Metallura æneicauda

Brassy Tail


The Metallura æneicauda is next in size, and also in rarity, to the Coppery-tailed species, of which latter quality the best evidence consists in the circumstance that neither of these species has received a second specific name.

It was first brought to this country by Mr. Bridges, who obtained it at Unduave in the Yungas of La Paz in Bolivia. I believe I may say that of this species I have both males and females in my Collection, and that they are accurately depicted on the accompanying Plate. In this fine bird we have additional evidence of the riches of the Yungas: pestilential woods, however, I fear they are; otherwise they certainly would be more often visited. It cannot be supposed that during so hurried a visit and so short a stay as that made by Mr. Bridges, he could have obtained more than a tithe of the birds of these thickly-wooded regions. There are, doubtless, Humming-birds, Toucans, Trogons, and additional species of every other Andean group flying therein, examples of which have never yet been sent to Europe; what a field therefore is open for Mr. Wallace or Mr. Bates, should they determine to continue their explorations!

The entire under surface of the tail of the male of this species is of the richest metallic brassy green, while on the upper side it is washed with blue or purple in different lights. The same general colour pervades the tail in the female; but the three outer feathers on each side are tipped with grey, the outer one rather largely, the next less so, and the third very faintly. The female also wants the green on the throat; and her under surface is mottled with green and buff in lieu of the richer and purer green of the male.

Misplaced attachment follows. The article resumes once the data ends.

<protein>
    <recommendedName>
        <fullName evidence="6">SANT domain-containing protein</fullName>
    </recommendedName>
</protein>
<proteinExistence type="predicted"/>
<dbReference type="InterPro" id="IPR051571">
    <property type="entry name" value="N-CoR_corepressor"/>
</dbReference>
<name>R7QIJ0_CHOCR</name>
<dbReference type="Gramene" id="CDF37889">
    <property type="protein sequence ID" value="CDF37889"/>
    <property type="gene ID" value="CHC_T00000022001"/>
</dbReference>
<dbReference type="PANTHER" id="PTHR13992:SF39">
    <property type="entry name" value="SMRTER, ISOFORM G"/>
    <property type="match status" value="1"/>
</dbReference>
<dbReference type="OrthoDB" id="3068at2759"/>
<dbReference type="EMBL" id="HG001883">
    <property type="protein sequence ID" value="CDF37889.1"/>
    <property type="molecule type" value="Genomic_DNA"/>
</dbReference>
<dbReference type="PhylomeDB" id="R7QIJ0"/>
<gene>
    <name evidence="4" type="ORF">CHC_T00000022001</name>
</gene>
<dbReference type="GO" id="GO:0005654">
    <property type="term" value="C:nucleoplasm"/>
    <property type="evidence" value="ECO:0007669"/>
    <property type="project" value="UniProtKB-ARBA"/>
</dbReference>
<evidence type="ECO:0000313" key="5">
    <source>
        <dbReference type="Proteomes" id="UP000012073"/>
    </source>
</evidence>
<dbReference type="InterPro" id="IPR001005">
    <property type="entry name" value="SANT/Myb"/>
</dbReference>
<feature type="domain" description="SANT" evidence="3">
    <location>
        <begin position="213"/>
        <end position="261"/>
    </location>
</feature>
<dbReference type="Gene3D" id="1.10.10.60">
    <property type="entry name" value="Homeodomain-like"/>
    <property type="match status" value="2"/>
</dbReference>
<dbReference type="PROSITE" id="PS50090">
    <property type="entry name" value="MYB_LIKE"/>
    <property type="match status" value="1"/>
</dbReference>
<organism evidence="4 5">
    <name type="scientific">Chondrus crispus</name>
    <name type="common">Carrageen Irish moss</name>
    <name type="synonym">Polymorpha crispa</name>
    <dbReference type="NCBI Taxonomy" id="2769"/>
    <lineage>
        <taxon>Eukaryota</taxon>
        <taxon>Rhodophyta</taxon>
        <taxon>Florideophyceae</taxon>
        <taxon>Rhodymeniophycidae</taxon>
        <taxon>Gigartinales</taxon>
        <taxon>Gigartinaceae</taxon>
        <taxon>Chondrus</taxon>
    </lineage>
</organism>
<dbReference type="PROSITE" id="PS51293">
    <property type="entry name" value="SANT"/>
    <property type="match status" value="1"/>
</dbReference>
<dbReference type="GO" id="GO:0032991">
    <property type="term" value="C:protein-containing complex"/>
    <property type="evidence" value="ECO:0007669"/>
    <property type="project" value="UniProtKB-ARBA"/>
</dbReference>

The male has the throat luminous metallic green, under surface mingled green and brown; behind the eye a small spot of greyish white; upper surface green, wings purplish brown; under surface of the tail luminous brassy green; upper surface of the tail metallic brown, changing in some lights to deep blue or purple; bill black.

The figures are of the natural size. The plant is the Callania Andinamarcana.


  • Trochilus (—?) æneocauda, Gould in Proc. of Zool. Soc., part xiv. p. 87.
  • Mellisuga æneocauda, Gray and Mitch. Gen. of Birds, vol. i. p. 113, Mellisuga, sp. 44.
  • Metallura æneicaudus, Bonap. Consp. Gen. Av., p. 75, Metallura, sp. 2.
  • Metallura ænecauda, Reich. Auf. der Col., p. 8.
  • Aglæactis æneicauda, Bonap. Rey. Zool. 1854, p. 253.

More hummingbirds in the genus Metallura

Poster preview

Get a poster

Featuring all 422 illustrated species from John Gould’s A Monograph of the Trochilidæ, or Family of Humming-Birds arranged by color.